Written in 1906 by Charles A. Zimmerman (music) and Alfred Hart Miles (lyrics), this triumphant anthem is the fight song of the United States Naval Academy and the unofficial march song of the United States Navy. It takes its name from a sailors' expression indicating the anchors have been hauled up and the ship is ready to set sail.
For his duties as bandmaster, Lieutenant Zimmerman generally composed a new march for each graduating class so he was the ideal candidate to help Miles write a march for the class of 1907. Miles, a Midshipman First Class, explained his classmates "were eager to have a piece of music that would be inspiring, one with a swing to it so that it could be used as a football marching song, and one that would live forever." The men allegedly sat side by side at a chapel organ with Miles writing the verses as Zimmerman played the music.
This originally had two verses. A third verse was added by Midshipman Royal Lovell and later revised by George D. Lottman in 1926, which includes the well-known refrain "Anchors Aweigh, my boys, Anchors Aweigh." In 1997, Master Chief Petty Officer of the Navy John Hagan revised the lyrics to broaden its scope ("farewell to college joys" is replaced by "farewell to foreign shores").
According to the US Naval Academy website
, this was possibly first performed at the Class Supper for the grads, but there's no record of it. The first mention of an "Anchors Aweigh" performance was at the Farewell Ball on February 12, 1906, while the first public performance was during the Army-Navy football match at Franklin Field in Philadelphia on December 1, 1906. The fight song proved to be a good-luck charm for the Navy team, who bested their rival for the first time since 1900 by a score of 10-0.
Columbia Gramophone Company produced the first commercial recording in 1920, including Zimmerman's tune and Adolph Torovsky's "March of the Middies" (Torovsky succeeded Zimmerman as director of the Naval Academy band after Zimmerman's death in 1916). It was also recorded by Ozzie Nelson and His Orchestra, The Boston Pops, and Bing Crosby, who included it as part of a medley on his 1961 album 101 Gang Songs. A version by the US Navy Band was included on the 1998 album Victory At Sea.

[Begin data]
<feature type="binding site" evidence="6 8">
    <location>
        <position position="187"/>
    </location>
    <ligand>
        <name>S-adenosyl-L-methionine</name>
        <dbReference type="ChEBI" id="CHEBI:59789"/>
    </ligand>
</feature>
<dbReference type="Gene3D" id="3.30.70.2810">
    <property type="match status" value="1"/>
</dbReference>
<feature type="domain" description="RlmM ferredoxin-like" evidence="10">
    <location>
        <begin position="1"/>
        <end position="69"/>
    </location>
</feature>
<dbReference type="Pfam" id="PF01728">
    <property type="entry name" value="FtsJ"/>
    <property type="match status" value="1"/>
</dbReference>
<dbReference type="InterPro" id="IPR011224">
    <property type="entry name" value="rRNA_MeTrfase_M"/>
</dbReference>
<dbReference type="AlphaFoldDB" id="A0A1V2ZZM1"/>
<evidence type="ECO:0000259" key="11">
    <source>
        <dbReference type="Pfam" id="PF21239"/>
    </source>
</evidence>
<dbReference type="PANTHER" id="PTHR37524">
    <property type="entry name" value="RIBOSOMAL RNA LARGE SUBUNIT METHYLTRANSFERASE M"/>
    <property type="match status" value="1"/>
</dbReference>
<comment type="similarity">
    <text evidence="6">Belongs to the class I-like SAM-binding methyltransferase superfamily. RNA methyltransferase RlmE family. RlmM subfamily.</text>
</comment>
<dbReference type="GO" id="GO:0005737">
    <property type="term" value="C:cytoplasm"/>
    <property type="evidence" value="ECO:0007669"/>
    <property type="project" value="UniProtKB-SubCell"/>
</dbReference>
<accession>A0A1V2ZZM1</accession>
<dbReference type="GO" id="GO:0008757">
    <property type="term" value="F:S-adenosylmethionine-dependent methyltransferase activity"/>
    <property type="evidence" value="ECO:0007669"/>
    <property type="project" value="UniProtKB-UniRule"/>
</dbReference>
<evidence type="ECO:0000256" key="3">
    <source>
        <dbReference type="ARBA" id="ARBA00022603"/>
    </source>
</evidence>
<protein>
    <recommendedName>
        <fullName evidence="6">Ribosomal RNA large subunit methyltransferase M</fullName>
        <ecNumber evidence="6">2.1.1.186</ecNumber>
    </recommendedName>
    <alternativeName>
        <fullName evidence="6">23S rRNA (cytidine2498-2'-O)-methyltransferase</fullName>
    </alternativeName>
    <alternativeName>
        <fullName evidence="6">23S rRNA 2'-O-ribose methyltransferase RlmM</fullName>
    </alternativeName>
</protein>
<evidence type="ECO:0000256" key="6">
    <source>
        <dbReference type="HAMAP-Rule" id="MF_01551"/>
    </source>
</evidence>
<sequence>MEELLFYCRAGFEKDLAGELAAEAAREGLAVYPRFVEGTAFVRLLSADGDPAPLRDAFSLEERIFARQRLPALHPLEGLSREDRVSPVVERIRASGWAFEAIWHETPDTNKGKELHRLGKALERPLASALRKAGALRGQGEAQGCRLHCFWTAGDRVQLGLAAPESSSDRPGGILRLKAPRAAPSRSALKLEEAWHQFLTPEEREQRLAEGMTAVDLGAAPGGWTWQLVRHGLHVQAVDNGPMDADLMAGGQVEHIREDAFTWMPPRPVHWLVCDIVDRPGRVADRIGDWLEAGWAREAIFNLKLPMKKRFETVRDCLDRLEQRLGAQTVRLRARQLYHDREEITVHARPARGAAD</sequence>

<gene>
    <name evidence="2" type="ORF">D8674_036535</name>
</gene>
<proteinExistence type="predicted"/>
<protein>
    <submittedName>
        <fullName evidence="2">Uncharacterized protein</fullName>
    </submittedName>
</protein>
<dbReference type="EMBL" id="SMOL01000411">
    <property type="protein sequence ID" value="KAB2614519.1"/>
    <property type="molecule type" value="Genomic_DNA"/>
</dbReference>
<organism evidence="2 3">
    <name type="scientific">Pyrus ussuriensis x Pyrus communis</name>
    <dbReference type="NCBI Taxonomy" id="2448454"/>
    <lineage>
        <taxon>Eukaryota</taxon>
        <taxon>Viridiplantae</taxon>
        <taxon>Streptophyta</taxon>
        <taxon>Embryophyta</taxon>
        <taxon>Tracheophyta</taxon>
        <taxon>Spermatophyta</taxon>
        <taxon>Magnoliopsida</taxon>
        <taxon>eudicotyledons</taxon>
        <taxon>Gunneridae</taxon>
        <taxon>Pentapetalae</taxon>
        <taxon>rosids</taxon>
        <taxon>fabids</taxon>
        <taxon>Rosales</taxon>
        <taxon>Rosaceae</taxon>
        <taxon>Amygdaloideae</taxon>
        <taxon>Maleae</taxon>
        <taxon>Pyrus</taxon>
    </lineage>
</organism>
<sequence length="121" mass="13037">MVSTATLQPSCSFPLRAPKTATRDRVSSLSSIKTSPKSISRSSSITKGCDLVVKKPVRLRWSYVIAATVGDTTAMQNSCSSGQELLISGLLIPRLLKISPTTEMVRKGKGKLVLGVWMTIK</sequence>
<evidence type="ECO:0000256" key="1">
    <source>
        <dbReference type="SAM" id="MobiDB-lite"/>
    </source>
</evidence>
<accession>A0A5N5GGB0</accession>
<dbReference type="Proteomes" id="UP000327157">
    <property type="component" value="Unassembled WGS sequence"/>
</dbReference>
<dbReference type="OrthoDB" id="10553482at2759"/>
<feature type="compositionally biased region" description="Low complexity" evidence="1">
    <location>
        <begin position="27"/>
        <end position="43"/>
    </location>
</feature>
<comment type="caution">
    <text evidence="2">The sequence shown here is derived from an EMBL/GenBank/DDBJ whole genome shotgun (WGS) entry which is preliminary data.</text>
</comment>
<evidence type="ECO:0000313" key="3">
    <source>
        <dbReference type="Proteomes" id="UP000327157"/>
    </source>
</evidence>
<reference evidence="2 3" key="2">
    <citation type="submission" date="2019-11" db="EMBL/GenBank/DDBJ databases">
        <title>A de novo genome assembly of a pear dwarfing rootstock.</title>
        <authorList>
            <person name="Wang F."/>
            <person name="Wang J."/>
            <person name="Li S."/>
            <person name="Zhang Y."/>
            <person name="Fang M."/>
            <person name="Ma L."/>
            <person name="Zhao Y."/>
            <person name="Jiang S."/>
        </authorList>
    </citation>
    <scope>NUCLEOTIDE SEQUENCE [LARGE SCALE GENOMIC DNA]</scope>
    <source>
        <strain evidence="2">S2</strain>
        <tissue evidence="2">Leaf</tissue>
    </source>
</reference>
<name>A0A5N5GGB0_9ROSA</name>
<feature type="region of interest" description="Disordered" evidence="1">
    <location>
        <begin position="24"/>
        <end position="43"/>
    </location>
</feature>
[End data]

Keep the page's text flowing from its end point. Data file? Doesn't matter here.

This was used on The Muppet Show in 1980 as part of a musical battle at sea. Gonzo and his ship full of chickens come to the rescue to the tune of "Anchors Weigh" when pirate Black Jackson (Glenda Jackson) holds the Muppet Theatre hostage.
This is also the name of a 1945 movie musical starring Gene Kelly and Frank Sinatra as sailors on leave in Los Angeles. The song appears a couple times in the film, played by the MGM Orchestra (led by Jose Iturbi) and sung by kid actor Dean Stockwell.
The first film to use the song was 1929's The Flying Fleet, starring Ramon Novarro and Anita Page. It was also used in these movies:
Iron Man 2 (2010)
The 40-Year-Old Virgin (2005)
Men Of Honor (2000)
I Know What You Did Last Summer (1997)
Down Periscope (1996)
Hiding Out (1987)
The Right Stuff (1983)
An Officer And A Gentleman (1982)
South Pacific (1958)
For Me And My Gal (1942)
And in these TV series:
Girls ("Homeward Bound" - 2016)
Mildred Pierce ("Part Four" - 2011)
The Simpsons ("Simpson Tide" - 1998; "The Strong Arms Of The Ma" - 2003)
Sex And The City ("Anchors Away" - 2002)
JAG ("We The People" - 1997)
Miami Vice ("Out Where The Buses Don't Run" - 1985)
M*A*S*H ("None Like It Hot" - 1978)
According to the lyrics, part of the Navy sailors' triumph will be sinking their enemies' bones to Davy Jones. That's not some sort of ominous premonition about The Monkees singer of the same name. Davy Jones' Locker is a euphemism for the bottom of the sea - a final resting place for drowned sailors and pirates. British actor Bill Nighy portrayed the supernatural ship captain in the Pirates Of The Caribbean franchise.